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Identification of the ability to predict falls in older adults using a threashold based on the stance time variability of the gait

Abstract

Falls are the major cause of injuries and death in people with 65 years or more. The measure of gait variability parameters is an important assessment tool of risk of falls. Previous study identified that the stance time variability was able to discriminate older fallers and non-fallers based on the self-report of falls. According to this previous study it demonstrated that older adults with history of falls showed an increased variability of stance time of the gait (standard deviation of stance time of 40 strides > 0,102) and were correctly classified with 100% of sensibility and specificity using this cut off value that was found. However, it is still unclear the ability of that variable to predict falls in older population. Thus, the main objective of the present study will be to evaluate the capacity of this cut point value, based on stance time variability, to predict falls in older adults. Older adults (60-80 yr) living in a community setting will be evaluated. For the data collection the stance time of 40 strides and the preferred walking speed will be recorded. To calculate the stance time variability will be considered the standard deviation of this parameter in forty strides. Over 12 months, the volunteers will be contact, monthly, to identify the falls that occurred into this period. Thus, to determine the predictive capacity of this cut off value, based on stance time variability, the specificity and sensibility will be calculated using the ROC curve. (AU)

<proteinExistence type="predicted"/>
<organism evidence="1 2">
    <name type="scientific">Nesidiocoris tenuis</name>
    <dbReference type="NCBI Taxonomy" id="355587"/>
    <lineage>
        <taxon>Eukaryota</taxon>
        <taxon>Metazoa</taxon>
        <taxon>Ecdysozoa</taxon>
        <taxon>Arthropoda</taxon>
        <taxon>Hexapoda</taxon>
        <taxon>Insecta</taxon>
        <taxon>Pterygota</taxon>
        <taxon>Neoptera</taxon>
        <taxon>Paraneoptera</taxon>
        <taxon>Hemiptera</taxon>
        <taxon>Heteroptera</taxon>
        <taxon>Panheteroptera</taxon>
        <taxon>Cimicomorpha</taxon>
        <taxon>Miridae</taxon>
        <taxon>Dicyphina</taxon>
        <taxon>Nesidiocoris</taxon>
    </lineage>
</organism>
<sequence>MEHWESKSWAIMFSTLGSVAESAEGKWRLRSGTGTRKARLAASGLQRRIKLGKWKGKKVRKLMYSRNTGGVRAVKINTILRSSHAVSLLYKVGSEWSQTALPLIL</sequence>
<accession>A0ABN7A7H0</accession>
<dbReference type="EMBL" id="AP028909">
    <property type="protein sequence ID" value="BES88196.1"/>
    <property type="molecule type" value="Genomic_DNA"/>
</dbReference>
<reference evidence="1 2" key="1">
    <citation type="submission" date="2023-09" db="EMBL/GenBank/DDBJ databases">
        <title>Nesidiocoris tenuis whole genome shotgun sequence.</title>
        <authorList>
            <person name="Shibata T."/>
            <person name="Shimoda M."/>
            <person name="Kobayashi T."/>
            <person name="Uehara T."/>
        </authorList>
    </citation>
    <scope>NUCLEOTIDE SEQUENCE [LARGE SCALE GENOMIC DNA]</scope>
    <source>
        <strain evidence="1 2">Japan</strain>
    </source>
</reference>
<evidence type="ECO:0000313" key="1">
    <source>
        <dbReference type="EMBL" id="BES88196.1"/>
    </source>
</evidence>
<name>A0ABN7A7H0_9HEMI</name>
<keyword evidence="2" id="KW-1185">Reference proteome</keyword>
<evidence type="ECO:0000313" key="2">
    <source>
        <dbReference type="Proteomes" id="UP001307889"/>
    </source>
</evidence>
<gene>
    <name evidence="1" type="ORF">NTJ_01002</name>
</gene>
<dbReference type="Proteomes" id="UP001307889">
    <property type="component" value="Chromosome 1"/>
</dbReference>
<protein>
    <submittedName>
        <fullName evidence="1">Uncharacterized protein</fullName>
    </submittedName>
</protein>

Scientific publications
(References retrieved automatically from Web of Science and SciELO through information on FAPESP grants and their corresponding numbers as mentioned in the publications by the authors)
MARQUES, NISE RIBEIRO; SPINOSO, DEBORAH HEBLING; CARDOSO, BRUNA CARVALHO; MORENO, VINICIUS CHRISTIANINI; KURODA, MARINA HIROMI; NAVEGA, MARCELO TAVELLA. Is it possible to predict falls in older adults using gait kinematics?. CLINICAL BIOMECHANICS, v. 59, p. 15-18, NOV 2018. Web of Science Citations: 3.

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